Journal of Travel Medicine 07/2012; 19(4):233-7. · 1.68 Impact Factor
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    ABSTRACT: In 2010, an expert advisory panel convened by the World Health Organization to assess the feasibility of measles eradication concluded that (1) measles can and should be eradicated, (2) eradication by 2020 is feasible if measurable progress is made toward existing 2015 measles mortality reduction targets, (3) measles eradication activities should occur in the context of strengthening routine immunization services, and (4) measles eradication activities should be used to accelerate control and elimination of rubella and congenital rubella syndrome (CRS). The expert advisory panel also emphasized the critical role of research and innovation in any disease control or eradication program. In May 2011, a meeting was held to identify and prioritize research priorities to support measles and rubella/CRS control and potential eradication activities. This summary presents the questions identified by the meeting participants and their relative priority within the following categories: (1) measles epidemiology, (2) vaccine development and alternative vaccine delivery, (3) surveillance and laboratory methods, (4) immunization strategies, (5) mathematical modeling and economic analyses, and (6) rubella/CRS control and elimination.
    Vaccine 04/2012; 30(32):4709-16. · 3.77 Impact Factor
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    ABSTRACT: The elimination of rubella and prevention of congenital rubella syndrome (CRS) by 2015 are established goals for Europe. Our aim was to review the epidemiology of rubella in relation to this goal. National surveillance institutions from 32 European countries provided information on rubella and CRS surveillance systems and data for 2000-08. We reported the number of notified rubella cases by year for countries with a national mandatory notification system for rubella covering total country population consistently throughout 2000-08 and analysed rubella surveillance data for 2008. Throughout 2000-08, 24 countries conducted passive routine surveillance based on mandatory reporting rubella covering total country population. Altogether these countries reported 526,751 rubella cases. The median incidence per million inhabitants declined from 7.2 in 2000 to 0.3 in 2008. By 2008, the number of countries with mandatory notification systems for rubella increased to 28. These countries reported 21,475 rubella cases of which 1.5% (n=317) were laboratory-confirmed. Most cases (n=21,075; 98%) were reported from Poland, Italy and Romania. Ten countries reported zero rubella cases and five others reported an incidence of <1 per million inhabitants. In 2008, 20 CRS cases were reported from five countries. The overall decline in rubella incidence and increase in the number of countries conducting rubella surveillance through a mandatory notification system are notable achievements toward the goal of rubella elimination in Europe. However, in a few countries with high rubella incidence the risk for CRS still exists. Achievement and maintenance of the required high vaccination coverage and high-quality surveillance of rubella and CRS including laboratory testing of all suspected cases are fundamental to eliminate rubella and prevent CRS in Europe.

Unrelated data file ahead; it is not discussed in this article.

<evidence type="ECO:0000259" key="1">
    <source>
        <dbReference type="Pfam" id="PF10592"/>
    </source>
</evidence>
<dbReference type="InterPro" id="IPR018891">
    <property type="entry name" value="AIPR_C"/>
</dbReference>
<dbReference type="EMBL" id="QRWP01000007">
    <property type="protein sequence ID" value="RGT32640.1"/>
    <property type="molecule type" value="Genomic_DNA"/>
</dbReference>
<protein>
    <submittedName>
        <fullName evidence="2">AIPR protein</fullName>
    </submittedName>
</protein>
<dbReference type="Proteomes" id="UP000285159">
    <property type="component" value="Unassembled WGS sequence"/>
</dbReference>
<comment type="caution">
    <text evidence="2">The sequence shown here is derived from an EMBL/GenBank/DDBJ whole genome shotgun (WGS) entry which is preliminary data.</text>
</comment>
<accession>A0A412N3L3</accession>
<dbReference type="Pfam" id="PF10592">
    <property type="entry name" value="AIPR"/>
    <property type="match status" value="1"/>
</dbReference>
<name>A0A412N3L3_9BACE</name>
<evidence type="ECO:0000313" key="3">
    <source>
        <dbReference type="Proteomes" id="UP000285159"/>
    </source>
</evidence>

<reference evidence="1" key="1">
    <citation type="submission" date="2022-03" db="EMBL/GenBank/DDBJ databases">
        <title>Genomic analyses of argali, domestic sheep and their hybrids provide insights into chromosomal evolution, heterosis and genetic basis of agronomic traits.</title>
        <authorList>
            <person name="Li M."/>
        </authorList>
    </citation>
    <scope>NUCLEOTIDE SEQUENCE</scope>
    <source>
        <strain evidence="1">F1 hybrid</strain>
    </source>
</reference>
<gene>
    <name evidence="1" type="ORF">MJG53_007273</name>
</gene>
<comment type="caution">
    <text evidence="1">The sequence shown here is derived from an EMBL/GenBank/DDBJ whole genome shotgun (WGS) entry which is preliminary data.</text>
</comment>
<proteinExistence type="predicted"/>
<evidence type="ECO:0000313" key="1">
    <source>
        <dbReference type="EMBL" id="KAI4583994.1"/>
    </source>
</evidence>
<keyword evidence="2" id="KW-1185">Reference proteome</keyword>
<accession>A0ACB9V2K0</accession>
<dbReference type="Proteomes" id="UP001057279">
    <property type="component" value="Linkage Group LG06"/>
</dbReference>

Vaccine 12/2011; 30(11):1999-2007. · 3.77 Impact Factor
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    ABSTRACT: On 29 October 2004, an expert panel was convened to review the status of elimination of rubella and congenital rubella syndrome (CRS) in the United States. Primarily based on 5 types of information presented--epidemiology of reported cases, molecular epidemiology, seroprevalence, vaccine coverage, and adequacy of surveillance--the panel unanimously agreed that rubella virus is no longer endemic in the United States. Since 2004, new data continue to support the conclusion that elimination has been achieved and maintained. In documenting elimination in the United States, each of the 5 types of data provided evidence for elimination and collectively provided much stronger evidence than any one type could individually. As countries document the elimination of rubella and CRS, many sources and types of data will likely be necessary. Rigorous data evaluation must be conducted to look for inconsistencies among the available data. To maintain elimination, countries should maintain high vaccine coverage, adequate surveillance, and rapid response to outbreaks.